The smell of a freshly baked bread, or the sight of bread, is enough to send your senses reeling. Though people with diabetes should eat bread in moderation, sometimes it can be easy to get carried away. After all, bread is one of the most popular foods all over the globe. Just because you have diabetes, it doesn’t mean that you have to miss out on all the great bread that life has to offer. In order to be able to eat bread if you have diabetes, there are a few things that you will need to know. Sonya’s Story Sonya sat across from me. She looked defeated. She hung her head low. “I don’t know how I’ll ever give up bread,” she said. “It’s my favorite food. Now that I have Type 2 Diabetes, I know I can’t eat bread, rice, or pasta.” “You can have bread, rice, and pasta in small amounts. I can teach you which kind of breads are best for you, so that you can get some of your favorite food,” I said. “That would be great,” said Sonya. “Wow, I feel a lot better! When can I come to class and learn about this?” “You can come tomorrow,” I said. “I’ll find you some bread recipes that you can make at home with diabetes-friendly ingredients, so that the bread you do eat is healthier. It will also be lower in carbohydrates than some other breads, and the carbohydrates will be good carbohydrates.” Sonya came to class where she learnt valuable information about making diabetes-friendly breads. Now she makes them for herself, and a few other friends with diabetes that she happened to have met in her diabetes classes. Breads with high fibers Breads that are whole grain, and high in fiber, such as oats or bran, are the best type of bread for people with diabetes to eat. While you can have a serving or two of bread, you still need to stay within the Continue reading >>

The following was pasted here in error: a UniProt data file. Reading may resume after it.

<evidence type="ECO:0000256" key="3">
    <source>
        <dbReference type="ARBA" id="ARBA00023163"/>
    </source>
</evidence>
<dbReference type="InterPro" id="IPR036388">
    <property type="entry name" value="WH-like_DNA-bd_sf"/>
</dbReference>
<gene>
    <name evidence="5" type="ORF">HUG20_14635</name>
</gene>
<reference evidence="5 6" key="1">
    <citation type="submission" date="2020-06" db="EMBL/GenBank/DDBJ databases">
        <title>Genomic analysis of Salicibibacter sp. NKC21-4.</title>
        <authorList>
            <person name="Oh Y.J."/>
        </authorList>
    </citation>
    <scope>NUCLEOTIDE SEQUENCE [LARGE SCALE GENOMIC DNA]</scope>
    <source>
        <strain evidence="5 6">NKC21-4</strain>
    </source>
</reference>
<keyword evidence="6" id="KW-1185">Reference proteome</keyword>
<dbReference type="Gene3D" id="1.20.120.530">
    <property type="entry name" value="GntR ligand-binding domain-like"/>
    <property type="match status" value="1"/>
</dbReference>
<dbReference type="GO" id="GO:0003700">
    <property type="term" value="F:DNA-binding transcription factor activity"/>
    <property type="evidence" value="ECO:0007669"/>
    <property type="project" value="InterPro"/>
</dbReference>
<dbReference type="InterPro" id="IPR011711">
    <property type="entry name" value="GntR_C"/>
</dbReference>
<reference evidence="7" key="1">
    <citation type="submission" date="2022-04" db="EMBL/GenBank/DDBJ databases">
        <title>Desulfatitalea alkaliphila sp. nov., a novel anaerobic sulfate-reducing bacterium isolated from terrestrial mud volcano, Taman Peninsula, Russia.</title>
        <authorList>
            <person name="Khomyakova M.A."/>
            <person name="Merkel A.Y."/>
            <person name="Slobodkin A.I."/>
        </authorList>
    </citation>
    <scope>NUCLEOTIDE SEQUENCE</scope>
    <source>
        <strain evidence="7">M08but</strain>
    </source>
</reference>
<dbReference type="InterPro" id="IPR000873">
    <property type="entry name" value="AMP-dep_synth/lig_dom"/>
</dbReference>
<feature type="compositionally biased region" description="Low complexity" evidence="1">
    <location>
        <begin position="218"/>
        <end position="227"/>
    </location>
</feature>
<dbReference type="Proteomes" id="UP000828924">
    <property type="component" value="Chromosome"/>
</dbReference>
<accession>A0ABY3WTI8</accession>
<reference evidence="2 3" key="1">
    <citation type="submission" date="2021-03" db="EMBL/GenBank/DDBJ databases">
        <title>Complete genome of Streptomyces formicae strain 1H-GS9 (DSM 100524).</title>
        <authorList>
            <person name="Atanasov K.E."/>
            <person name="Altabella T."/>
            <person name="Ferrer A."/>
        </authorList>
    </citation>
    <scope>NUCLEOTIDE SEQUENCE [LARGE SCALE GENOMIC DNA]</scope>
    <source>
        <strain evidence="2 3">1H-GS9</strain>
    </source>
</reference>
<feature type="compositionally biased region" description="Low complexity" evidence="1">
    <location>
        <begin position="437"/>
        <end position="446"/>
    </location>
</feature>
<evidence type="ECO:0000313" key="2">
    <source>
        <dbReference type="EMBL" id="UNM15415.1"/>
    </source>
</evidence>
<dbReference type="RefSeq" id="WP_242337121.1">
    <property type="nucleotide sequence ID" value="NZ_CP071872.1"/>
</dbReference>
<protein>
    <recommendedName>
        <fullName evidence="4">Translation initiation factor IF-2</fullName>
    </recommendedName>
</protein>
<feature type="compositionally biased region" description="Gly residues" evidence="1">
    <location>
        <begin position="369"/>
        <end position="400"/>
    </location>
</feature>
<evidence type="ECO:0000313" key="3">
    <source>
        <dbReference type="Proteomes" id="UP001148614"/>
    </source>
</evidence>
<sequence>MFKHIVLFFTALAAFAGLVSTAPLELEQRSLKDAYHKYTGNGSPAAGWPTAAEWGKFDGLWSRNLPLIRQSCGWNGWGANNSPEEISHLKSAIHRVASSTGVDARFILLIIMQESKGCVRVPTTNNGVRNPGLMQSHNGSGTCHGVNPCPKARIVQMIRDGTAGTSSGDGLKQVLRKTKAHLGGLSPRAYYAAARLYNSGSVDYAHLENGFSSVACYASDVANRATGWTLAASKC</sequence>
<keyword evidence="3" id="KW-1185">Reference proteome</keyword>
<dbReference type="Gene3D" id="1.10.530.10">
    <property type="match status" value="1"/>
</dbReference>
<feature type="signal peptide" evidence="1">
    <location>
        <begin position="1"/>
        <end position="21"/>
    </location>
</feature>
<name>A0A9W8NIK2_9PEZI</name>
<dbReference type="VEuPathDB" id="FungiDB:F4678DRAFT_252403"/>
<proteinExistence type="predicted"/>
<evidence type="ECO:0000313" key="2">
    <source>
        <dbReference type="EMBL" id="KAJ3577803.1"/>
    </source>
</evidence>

Top 10 Worst Foods For Diabetes
These foods can can cause blood sugar spikes or increase your risk of diabetes complications. White Bread Refined starches — white bread, white rice, white pasta, and anything made with white flour — act a lot like sugar once the body starts to digest them. Therefore, just like sugar, refined starches interfere with glucose control and should be avoided by those with diabetes. Whole grains are a better choice because they’re richer in fiber and generally cause a slower, steadier rise in blood sugar. Instead of white bread or a bagel for breakfast, opt for a toasted whole grain English Muffin (topped with a slice of reduced-fat cheese or scrambled egg for protein). At lunch and dinner, replace white carbs with healthier whole grain options such as brown or wild rice, barley, quinoa, and whole-wheat bread to minimize the impact on your blood sugar. Even high-quality, whole grain starches elevate blood glucose to some degree, so it’s still important to limit portions — stick with ½ to ¾ cup cooked grains or just 1 slice of bread at meals. Continue reading >>